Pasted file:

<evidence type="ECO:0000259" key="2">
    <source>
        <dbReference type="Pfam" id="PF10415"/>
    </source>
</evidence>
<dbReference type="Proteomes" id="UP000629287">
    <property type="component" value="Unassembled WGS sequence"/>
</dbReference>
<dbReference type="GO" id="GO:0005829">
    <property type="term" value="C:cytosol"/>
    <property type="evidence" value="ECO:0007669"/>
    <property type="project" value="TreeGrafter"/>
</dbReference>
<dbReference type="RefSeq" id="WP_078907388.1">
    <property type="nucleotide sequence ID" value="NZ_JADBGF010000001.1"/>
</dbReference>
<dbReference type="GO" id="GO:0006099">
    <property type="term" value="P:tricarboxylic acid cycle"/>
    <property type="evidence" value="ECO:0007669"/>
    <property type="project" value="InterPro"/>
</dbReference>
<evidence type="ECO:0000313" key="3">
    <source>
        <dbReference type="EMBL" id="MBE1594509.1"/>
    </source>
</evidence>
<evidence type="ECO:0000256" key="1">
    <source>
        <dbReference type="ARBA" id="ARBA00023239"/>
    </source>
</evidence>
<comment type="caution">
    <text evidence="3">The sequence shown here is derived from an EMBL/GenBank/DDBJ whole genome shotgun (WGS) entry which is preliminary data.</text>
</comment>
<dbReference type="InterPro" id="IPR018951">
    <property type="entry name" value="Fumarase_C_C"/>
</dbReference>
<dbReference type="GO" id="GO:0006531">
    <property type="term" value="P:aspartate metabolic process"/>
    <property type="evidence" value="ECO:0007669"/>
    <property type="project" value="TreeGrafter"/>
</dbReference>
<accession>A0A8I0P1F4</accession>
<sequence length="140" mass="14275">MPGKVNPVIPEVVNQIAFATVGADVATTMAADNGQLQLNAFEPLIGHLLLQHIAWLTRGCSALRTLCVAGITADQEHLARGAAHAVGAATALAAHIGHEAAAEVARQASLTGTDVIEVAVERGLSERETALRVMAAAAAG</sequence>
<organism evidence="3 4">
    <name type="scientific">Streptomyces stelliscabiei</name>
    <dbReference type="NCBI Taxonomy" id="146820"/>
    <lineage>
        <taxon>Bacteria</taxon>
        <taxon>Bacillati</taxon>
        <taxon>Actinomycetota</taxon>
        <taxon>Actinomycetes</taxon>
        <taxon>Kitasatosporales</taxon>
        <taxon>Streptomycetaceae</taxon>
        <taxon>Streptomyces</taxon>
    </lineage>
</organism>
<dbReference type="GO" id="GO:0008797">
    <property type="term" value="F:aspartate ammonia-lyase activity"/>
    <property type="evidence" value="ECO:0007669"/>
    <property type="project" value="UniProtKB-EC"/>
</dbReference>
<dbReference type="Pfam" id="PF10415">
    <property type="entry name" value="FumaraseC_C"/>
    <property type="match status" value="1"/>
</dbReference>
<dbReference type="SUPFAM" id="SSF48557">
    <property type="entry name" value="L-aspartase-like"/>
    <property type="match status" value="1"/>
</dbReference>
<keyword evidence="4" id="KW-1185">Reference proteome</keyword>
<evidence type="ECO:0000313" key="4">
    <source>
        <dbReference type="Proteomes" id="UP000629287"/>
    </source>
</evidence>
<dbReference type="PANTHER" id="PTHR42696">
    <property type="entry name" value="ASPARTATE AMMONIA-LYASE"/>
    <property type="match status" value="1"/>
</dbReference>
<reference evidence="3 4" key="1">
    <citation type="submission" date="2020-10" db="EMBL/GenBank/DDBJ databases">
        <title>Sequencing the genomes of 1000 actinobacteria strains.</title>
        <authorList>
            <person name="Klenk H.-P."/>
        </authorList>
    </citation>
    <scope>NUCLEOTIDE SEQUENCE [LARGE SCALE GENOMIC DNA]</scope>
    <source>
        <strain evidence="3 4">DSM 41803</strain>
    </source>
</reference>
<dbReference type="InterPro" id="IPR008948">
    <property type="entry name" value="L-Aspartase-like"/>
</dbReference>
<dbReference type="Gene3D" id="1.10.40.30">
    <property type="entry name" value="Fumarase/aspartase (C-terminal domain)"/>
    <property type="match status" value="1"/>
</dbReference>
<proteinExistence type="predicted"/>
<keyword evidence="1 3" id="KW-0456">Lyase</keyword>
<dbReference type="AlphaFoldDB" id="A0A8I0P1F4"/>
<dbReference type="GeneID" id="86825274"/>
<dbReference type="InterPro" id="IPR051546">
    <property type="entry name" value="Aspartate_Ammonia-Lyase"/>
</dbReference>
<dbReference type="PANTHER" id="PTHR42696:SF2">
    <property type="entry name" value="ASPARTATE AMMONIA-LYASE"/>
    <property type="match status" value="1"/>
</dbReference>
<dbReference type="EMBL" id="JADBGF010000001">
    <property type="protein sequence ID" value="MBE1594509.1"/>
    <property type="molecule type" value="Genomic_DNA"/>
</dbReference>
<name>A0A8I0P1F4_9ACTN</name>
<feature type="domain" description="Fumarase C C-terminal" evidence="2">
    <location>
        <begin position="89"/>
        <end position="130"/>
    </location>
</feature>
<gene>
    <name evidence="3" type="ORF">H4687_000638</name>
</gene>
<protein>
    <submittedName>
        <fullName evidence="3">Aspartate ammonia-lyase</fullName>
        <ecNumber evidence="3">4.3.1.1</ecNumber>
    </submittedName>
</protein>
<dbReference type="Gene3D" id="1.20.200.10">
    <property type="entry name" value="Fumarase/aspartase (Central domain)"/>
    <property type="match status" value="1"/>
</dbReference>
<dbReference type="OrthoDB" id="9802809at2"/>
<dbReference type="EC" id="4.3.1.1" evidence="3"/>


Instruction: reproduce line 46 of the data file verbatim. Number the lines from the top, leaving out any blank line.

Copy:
    <name type="scientific">Streptomyces stelliscabiei</name>